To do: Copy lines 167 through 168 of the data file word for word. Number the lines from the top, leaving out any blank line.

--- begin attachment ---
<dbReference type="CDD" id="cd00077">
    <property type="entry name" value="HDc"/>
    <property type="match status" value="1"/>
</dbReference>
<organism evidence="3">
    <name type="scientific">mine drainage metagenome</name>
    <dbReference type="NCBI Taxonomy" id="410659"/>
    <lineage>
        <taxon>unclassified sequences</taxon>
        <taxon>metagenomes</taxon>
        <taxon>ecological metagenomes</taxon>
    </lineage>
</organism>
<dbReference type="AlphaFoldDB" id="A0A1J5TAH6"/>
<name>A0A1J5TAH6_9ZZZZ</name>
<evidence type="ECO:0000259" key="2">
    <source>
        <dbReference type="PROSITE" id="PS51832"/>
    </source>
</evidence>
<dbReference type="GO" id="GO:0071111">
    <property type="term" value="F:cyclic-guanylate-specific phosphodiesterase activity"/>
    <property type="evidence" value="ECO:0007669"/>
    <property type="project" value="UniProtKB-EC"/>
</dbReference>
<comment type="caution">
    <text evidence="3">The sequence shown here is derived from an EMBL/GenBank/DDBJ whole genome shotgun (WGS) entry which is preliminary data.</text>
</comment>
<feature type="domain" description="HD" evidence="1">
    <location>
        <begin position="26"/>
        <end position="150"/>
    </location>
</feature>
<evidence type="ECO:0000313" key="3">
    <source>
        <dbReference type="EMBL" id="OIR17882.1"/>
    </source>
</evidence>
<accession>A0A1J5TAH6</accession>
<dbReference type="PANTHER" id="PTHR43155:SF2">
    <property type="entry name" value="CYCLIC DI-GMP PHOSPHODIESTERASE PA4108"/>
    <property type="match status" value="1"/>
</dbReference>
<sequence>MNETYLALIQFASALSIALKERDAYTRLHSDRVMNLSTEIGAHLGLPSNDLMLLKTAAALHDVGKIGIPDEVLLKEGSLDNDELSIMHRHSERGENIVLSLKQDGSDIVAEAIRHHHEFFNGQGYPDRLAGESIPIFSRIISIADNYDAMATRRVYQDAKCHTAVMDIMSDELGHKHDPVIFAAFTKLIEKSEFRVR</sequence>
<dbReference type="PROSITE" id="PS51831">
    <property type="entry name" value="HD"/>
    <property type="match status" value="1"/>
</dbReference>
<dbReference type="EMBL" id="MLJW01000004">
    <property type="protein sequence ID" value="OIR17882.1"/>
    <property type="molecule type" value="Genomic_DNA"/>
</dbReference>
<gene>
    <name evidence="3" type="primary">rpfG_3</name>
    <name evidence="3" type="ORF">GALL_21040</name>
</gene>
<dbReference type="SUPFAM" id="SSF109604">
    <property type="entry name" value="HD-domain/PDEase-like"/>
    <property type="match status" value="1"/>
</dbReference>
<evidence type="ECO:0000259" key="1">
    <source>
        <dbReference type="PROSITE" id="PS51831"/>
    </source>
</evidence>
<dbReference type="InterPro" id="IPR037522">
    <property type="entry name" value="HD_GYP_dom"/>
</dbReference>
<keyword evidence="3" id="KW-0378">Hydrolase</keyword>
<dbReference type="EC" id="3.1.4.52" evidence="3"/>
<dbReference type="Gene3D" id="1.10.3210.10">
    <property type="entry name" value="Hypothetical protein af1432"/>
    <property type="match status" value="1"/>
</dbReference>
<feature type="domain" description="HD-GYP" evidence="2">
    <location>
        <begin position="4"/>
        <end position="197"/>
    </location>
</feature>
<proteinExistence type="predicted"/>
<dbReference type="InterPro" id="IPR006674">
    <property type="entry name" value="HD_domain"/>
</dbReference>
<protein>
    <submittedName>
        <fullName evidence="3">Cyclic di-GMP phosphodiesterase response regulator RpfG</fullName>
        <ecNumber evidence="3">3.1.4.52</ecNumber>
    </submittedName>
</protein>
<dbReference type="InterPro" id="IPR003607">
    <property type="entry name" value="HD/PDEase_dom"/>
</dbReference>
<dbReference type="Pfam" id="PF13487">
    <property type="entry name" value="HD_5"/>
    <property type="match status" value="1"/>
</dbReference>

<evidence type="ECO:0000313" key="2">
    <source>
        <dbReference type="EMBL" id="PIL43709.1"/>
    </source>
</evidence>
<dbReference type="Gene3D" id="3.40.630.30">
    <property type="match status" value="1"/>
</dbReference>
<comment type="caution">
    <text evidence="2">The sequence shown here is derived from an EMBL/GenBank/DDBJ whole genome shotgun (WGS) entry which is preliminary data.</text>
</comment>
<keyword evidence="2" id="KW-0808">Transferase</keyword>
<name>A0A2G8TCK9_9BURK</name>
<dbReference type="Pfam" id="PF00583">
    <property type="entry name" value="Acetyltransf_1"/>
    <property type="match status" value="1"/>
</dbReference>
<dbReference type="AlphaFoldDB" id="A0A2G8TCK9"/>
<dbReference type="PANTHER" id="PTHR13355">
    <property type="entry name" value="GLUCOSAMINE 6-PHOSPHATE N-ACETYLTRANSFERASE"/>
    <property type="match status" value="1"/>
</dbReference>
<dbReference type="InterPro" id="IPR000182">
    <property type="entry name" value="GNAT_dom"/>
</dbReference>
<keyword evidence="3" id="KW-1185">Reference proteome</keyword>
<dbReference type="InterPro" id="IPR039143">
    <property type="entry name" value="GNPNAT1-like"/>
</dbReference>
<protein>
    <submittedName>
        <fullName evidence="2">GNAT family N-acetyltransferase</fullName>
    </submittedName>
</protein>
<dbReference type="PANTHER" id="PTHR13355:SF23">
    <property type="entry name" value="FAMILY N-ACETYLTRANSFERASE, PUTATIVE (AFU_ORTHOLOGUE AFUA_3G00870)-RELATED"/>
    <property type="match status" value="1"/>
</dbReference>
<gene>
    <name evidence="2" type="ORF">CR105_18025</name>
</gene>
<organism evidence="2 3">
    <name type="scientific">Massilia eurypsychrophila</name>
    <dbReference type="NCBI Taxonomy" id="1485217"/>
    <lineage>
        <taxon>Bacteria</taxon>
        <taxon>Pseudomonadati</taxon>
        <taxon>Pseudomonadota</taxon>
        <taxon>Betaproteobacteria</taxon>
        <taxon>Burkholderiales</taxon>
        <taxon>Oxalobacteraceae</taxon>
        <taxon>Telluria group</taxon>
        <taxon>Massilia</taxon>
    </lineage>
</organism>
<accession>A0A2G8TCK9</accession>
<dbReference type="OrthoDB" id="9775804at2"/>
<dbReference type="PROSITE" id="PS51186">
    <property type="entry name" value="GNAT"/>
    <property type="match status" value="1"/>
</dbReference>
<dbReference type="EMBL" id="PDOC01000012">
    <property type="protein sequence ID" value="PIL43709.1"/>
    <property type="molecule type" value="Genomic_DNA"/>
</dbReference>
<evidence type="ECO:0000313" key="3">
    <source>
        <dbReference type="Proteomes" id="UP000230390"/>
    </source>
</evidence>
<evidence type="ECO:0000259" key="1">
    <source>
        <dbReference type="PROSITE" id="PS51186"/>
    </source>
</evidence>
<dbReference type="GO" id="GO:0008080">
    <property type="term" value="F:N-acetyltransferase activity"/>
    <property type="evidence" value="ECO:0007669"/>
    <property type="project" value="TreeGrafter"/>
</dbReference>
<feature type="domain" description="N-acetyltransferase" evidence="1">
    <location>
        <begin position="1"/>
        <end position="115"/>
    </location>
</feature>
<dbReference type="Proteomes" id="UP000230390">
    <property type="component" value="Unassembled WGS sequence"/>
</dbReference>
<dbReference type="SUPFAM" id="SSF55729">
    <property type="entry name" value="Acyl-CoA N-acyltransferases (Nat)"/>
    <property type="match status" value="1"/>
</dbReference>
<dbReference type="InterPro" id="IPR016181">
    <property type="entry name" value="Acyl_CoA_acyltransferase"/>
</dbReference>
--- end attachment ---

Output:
    </source>
</evidence>